--> ABSTRACT: Diagenesis Beneath Sequence Boundaries: The Corallian Group (Upper Jurassic), Southern Dorset, UK, by Samuel N. Bishop; #90906(2001)

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Samuel N. Bishop1

(1) University of Cambridge, Cambridge, England

ABSTRACT: Diagenesis beneath sequence boundaries: the Corallian Group (Upper Jurassic), southern Dorset, UK

The Corallian Group, a mixed succession of shallow marine carbonate and siliciclastic sedimentary rocks, contains candidate sequence boundaries. It has been suggested that the early diagenesis was related to cycles of relative sea level change, with relative sea level fall leading to the influx of meteoric water. Stable isotope data from early calcite cements, however, suggest that the early diagenesis was dominated by bacterially mediated reactions taking place in modified marine pore fluids. Corallian limestones contain early calcite cements which post-date authigenic pyrite. These have negative d13C values and 'marine' d18O values (e.g. d13C=-5.3o/oo, d18O=-0.5o/oo). The carbon was probably sourced from organic matter (via bacterial sulphate reduction, and perhaps also methanogenesis), seawater and marine shell material. Calcite cement generations can be correlated across candidate sequence boundaries. Rocks above and below the boundaries experienced the same succession of diagenetic changes, although not necessarily simultaneously. Rare pendant and meniscate cements (occurring mostly in oolitic intraclasts) probably reflect local exposure of ooid shoal tops. Early cements in Corallian sandstones also precipitated from modified seawater. Pyritiferous calcite concretions occur in the Nothe Grit Formation, a sandstone-dominated unit occurring at the base of the Corallian Group. d13C values (-28.6 to -38.6o/oo) suggest that some of the carbon in the calcite was supplied by the oxidation of biogenic methane, probably at the base of the sulphate reduction zone. Although the stratigraphic succession may have been controlled by changes in relative sea level, there is no evidence for subaerial exposure at sequence boundaries.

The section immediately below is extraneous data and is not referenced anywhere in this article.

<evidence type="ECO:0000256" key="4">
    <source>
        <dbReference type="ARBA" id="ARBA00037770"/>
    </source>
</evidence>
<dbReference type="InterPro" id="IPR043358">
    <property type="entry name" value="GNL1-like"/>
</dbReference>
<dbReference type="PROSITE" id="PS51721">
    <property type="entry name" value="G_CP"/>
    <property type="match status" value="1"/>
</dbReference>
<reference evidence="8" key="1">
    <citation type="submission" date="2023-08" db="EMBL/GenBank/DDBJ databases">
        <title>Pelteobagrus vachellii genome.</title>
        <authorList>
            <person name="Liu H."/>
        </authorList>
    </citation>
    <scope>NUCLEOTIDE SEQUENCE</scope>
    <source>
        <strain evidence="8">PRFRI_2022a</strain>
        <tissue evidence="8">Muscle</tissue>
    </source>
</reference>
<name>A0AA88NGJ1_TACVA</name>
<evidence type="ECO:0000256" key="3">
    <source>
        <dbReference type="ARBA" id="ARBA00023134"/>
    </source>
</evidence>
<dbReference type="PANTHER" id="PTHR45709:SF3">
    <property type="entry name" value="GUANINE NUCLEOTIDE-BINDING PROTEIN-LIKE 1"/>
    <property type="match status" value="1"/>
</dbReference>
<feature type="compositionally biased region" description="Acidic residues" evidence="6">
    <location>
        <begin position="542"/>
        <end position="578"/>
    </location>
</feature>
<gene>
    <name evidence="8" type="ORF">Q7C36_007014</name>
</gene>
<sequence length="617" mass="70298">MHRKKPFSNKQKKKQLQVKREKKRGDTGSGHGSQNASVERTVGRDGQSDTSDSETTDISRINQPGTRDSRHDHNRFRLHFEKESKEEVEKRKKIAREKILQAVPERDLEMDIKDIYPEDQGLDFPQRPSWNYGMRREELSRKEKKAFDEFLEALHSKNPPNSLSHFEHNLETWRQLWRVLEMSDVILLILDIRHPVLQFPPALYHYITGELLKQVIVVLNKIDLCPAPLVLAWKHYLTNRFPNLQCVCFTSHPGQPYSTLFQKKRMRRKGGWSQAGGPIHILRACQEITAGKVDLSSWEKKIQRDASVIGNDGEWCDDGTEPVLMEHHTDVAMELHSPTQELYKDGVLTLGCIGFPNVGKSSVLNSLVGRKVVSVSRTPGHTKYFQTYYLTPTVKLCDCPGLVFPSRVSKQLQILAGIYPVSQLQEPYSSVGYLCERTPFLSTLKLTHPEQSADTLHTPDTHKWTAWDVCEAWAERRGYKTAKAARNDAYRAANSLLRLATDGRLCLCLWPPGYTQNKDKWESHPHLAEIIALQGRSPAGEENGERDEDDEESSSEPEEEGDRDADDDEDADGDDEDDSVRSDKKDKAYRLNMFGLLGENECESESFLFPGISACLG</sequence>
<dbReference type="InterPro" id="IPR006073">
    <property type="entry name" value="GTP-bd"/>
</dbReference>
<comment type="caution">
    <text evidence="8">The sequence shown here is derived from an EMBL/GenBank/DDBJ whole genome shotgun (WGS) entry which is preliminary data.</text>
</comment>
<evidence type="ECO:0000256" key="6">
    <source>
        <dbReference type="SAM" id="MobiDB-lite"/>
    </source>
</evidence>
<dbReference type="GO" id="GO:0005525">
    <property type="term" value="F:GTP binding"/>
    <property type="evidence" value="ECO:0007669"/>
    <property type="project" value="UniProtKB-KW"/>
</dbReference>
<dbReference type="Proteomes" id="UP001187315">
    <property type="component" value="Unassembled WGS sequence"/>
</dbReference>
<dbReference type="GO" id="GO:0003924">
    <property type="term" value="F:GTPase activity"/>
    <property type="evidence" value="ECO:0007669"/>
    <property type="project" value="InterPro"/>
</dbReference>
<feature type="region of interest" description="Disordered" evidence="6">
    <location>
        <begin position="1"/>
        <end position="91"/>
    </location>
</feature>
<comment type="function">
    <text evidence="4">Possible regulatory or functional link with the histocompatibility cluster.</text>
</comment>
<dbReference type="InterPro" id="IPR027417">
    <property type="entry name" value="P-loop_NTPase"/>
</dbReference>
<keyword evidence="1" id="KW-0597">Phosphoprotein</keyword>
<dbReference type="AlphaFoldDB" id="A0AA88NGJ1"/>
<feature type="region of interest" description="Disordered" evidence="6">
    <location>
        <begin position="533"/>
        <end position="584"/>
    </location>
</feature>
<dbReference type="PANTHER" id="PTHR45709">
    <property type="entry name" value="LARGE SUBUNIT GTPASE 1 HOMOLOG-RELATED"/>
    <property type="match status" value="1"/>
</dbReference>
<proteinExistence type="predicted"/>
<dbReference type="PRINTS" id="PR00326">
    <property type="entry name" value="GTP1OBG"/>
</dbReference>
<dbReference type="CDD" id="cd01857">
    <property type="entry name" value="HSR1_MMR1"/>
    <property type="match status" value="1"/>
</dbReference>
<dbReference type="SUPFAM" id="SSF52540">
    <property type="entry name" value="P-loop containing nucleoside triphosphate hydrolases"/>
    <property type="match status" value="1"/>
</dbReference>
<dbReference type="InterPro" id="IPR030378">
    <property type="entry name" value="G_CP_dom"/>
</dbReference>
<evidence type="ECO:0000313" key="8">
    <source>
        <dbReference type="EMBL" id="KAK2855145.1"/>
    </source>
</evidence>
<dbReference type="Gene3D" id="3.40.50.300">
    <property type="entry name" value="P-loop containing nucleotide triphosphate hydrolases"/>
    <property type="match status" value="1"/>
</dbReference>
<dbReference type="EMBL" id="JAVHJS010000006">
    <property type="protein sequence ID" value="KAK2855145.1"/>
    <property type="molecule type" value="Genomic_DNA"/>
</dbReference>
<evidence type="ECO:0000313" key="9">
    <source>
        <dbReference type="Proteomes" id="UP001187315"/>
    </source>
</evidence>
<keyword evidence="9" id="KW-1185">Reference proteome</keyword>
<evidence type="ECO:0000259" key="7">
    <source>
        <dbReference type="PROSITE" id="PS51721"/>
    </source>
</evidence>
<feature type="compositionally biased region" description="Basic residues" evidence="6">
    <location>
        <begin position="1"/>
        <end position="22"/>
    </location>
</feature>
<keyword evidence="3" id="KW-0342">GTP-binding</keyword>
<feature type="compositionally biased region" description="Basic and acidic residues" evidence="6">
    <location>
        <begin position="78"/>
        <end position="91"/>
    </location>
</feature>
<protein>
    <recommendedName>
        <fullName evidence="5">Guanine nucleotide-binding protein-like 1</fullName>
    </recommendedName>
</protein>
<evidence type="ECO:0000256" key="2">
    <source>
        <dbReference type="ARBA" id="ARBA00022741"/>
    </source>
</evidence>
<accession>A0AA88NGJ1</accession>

AAPG Search and Discovery Article #90906©2001 AAPG Annual Convention, Denver, Colorado